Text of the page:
That means the future could be bright if you’re a service user looking for a PA. Or it might be bleak for the staff concerned, if you consider what has already happened in the world of couriers, many of whom complain of being grossly exploited. And then there’s the thorny issue of regulation. As things stand, it’s unclear how the Care Quality Commission can oversee online platforms or the carers finding work through them. Neither has to register with the inspectorate.

What is clear, though, is that the gig economy could be on the cusp of transforming the care sector – for better or worse. Not for nothing has it been dubbed the ‘Wild West Workplace.’ But, at the same time, through the promise of hassle-free hiring, it may make the notion of direct payments a great deal more palatable. Hiring a PA instead of employing them could ultimately be what service users want. If it is, this idea looks set to take off.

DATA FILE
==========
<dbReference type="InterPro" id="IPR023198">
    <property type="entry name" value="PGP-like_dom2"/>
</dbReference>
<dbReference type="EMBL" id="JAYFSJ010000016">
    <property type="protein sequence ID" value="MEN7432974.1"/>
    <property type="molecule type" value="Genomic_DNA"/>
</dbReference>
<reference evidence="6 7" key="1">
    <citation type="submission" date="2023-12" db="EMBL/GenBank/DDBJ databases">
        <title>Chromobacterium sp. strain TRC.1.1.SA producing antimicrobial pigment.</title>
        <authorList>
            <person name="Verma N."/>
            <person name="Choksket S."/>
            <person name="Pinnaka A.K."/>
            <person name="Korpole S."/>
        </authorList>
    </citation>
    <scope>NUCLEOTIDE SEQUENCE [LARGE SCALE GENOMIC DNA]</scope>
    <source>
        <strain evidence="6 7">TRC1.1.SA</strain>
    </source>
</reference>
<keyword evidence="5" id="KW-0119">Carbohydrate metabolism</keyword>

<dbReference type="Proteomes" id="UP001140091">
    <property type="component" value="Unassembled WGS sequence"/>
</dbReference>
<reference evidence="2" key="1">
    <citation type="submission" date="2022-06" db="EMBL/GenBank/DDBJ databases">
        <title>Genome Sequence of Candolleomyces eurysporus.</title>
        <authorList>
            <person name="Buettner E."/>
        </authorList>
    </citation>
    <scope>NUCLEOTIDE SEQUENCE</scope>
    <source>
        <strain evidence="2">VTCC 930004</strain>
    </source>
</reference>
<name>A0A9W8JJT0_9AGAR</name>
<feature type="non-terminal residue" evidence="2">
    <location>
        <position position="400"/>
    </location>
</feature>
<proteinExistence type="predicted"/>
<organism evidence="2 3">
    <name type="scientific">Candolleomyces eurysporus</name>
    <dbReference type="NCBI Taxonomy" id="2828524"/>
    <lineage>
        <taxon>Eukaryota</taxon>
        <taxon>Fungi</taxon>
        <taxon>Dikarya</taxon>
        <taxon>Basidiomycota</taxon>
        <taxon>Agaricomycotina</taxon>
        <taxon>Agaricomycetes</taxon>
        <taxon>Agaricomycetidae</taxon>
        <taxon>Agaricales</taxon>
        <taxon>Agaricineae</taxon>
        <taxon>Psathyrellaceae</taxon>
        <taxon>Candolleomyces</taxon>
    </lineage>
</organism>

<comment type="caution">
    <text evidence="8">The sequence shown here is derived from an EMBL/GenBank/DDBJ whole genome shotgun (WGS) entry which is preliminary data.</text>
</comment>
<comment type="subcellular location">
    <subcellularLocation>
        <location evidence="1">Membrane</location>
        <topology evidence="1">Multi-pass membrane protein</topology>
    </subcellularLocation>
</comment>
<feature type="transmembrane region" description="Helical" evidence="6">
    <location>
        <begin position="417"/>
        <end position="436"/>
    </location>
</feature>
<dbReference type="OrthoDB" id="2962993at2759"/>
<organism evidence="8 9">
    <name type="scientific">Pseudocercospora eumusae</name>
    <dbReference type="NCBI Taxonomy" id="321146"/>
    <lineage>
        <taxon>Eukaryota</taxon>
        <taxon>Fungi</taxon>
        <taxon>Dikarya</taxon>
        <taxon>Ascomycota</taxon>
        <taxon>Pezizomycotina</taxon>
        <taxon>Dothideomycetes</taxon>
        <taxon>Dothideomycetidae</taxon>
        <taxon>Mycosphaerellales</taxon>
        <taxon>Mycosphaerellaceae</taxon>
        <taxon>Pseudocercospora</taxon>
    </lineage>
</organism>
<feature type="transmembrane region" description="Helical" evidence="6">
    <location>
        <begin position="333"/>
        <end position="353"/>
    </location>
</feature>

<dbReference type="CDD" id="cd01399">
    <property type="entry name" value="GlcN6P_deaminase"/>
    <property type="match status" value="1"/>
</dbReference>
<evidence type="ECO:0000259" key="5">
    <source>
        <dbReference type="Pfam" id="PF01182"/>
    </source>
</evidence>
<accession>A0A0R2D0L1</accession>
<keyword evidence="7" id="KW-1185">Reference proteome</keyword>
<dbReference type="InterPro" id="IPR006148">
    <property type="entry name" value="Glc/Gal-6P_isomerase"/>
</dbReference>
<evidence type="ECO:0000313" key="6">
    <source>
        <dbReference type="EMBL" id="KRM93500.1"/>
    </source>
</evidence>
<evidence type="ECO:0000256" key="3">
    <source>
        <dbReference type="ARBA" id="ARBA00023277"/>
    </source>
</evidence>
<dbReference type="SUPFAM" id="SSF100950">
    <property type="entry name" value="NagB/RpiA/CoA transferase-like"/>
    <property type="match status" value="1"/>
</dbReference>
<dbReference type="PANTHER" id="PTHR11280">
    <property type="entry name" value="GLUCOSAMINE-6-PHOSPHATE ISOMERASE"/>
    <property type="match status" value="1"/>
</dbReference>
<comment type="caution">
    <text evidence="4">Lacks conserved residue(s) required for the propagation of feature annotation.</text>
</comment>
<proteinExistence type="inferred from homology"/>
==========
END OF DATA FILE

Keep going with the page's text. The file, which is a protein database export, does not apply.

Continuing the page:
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9 Responses to How the ‘gig economy’ could revolutionise social care

  1. Jamie Wilson November 7, 2016 at 2:59 pm #

    Thank you for covering HomeTouch in this article, but I’d like to address a number of misconceptions that have may have arisen from above.

    Firstly, the whole basis on which HomeTouch was founded was that carers were being underpaid in the care sector, which has led to high staff turnover, lack of continuity with clients and ultimately inconsistency and lack of reliability for service users/patients. Our model allows carers to set their hourly income and negotiate this with private families or people receiving direct payments/personal budgets. This leads to a dramatic increase in hourly income, on average at least 28% higher than the London Living wage. We are also approved by the Living Wage Foundation.

    We have published data recently which can be viewed here.

    Secondly, the idea we are shying away from regulation is false. We would welcome regulation and scrutiny, but like many forms of innovation the regulator is slow to catch up.

    Thirdly, we operate far from the exploitative practices of some courier companies where workers receive piece rates at below minimum wage. In fact, our who ethos is helping experienced care workers maximise their earnings, providing continuity with clients and allowing them to enjoy their vocation with better working conditions.